Articles

4 Items

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Journal Article - Journal of Conflict Resolution

Invisible Digital Front

| Nov. 10, 2017

Recent years have seen growing concern over the use of cyber attacks in wartime, but little evidence that these new tools of coercion can change battlefield events. We present the first quantitative analysis of the relationship between cyber activities and physical violence during war. Using new event data from the armed conflict in Ukraine—and additional data from Syria’s civil war—we analyze the dynamics of cyber attacks and find that such activities have had little or no impact on fighting.

Deterrence and Dissuasion in Cyberspace

Senior Airman Lauren Penney

Journal Article - Quarterly Journal: International Security

Deterrence and Dissuasion in Cyberspace

| Winter 2016/17

Can states deter adversaries in cyberspace? Analogies drawn from nuclear deterrence mislead; nuclear deterrence aims for total prevention, whereas states do not expect to prevent every cyberattack. Additionally, cyber deterrence is possible even though it can be hard to identify the source of a cyberattack. Attribution problems do not hinder three of the major forms of cyber deterrence: denial, entanglement, and normative taboos.

Journal Article - Small Wars Journal

Twilight Zone Conflicts: Employing Gray Tactics in Cyber Operations

| October 27, 2016

"...[A]ctors that employ gray tactics in cyber operations need not be successful in actually infiltrating a system to further their revisionist ambitions. Rather, the sheer ramifications from the cyber action itself, has the power to disturb a nation's psyche and challenge the geopolitical status quo."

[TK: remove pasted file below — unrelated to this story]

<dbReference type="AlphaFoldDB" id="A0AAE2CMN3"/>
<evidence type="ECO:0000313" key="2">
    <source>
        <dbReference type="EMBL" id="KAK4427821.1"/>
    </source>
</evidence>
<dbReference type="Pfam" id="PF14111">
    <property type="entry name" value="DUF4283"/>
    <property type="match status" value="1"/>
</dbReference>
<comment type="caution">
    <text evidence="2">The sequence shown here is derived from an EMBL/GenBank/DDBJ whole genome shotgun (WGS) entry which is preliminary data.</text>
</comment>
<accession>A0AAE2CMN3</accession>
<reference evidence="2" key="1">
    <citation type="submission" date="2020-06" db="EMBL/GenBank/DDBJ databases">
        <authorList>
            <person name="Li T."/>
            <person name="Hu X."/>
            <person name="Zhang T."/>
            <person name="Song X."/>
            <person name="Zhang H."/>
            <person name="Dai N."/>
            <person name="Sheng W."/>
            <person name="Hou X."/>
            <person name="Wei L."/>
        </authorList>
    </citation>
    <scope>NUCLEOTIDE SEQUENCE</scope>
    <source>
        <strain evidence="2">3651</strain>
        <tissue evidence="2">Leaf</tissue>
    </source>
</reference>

March 8, 2012: Norwich University student Adam Marenna, of Belair, Md.  Deep in the bowels of a building on the campus of the nation's oldest private military academy, students from across the globe are being taught to fight the war of the future.

AP Photo/Toby Talbot

Journal Article - Quarterly Journal: International Security

The Meaning of the Cyber Revolution: Perils to Theory and Statecraft

| Fall 2013

While decisionmakers warn about the cyber threat constantly, there is little systematic analysis of the issue from an international security studies perspective. Cyberweapons are expanding the range of possible harm between the concepts of war and peace, and give rise to enormous defense complications and dangers to strategic stability. It is detrimental to the intellectual progress and policy relevance of the security studies field to continue to avoid the cyber revolution's central questions.